"C. J. T.," Flora Dale, Pa., says: " Enclosed please find a specimen of grass I have growing upon my farm; it started here several years ago, and has been spreading very rapidly despite my efforts to check its growth. I have one field in corn now, which is the third successive crop, but the 'Devil grass,' (as I call it for the want of a better name) still 'holds the fort;' the roots form a complete mat or net-work, and when allowed to stand unmolested for a year or two, is very difficult to plow or break up; it also crowds everything else out. Neither wheat or any other kind of grass will grow where it has a foothold. Can you tell me its proper name? and do you know of any way to eradicate it? An answer to this question will be appreciated.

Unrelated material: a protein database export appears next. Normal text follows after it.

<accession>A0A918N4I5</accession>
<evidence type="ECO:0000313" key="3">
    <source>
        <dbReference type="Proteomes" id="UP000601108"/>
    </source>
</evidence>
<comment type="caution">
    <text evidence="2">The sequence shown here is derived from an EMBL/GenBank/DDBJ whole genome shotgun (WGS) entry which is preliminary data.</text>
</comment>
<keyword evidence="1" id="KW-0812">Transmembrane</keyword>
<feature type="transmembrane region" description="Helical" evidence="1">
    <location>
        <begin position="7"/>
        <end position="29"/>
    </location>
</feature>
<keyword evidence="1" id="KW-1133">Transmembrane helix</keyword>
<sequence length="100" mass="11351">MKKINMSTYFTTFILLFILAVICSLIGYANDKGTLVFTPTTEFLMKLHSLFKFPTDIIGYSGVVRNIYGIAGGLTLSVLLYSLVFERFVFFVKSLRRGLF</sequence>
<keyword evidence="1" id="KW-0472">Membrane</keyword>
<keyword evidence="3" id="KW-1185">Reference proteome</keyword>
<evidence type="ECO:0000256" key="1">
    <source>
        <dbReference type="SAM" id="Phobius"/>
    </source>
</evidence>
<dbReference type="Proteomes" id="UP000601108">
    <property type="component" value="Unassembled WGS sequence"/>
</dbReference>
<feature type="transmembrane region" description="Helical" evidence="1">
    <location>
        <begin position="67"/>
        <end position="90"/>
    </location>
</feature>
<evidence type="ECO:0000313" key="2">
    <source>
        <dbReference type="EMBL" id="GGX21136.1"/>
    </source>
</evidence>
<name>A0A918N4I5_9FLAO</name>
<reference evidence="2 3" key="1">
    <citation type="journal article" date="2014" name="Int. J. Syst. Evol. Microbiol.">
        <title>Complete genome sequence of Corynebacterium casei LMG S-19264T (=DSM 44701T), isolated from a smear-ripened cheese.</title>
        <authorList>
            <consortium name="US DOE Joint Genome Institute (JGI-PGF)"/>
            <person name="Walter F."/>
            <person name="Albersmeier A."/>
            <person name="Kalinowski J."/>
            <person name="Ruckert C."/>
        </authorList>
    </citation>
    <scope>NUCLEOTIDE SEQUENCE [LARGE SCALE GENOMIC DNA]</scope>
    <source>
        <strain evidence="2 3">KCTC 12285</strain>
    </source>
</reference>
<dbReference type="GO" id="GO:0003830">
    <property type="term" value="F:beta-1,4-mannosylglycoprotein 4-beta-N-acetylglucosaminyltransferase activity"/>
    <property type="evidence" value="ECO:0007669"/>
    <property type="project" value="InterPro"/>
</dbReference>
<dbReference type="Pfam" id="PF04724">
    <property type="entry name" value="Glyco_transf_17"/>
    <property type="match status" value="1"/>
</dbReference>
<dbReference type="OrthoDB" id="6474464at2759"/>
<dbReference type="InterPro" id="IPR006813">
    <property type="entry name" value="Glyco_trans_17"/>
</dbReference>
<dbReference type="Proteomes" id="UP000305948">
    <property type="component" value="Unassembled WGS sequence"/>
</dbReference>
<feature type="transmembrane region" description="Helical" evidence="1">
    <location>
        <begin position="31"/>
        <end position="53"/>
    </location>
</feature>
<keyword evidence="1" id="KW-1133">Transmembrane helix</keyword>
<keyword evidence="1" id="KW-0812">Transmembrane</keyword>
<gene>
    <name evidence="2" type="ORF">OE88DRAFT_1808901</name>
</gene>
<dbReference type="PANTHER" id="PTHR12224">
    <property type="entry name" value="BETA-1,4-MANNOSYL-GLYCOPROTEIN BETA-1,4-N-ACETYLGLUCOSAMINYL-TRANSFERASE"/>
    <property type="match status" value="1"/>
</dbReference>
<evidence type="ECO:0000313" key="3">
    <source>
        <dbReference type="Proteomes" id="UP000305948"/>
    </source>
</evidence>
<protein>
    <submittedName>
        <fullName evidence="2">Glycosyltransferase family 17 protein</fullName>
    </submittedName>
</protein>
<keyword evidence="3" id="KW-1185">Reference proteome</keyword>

" If you cannot answer these questions you perhaps would know to whom to refer them better than I, and I think the American farmer would do well to keep an eye on this pest".

[The Couch grass, Triticum repens. Extremely hard to eradicate when unintelligently attacked, but easily destroyed when pursued with good judgment. About three hoeings when the leaves are young, will destroy the whole crop in a single season. Of course care must be taken not to let a single plant mature leaves, or all the labor will be lost. - Ed. G. M].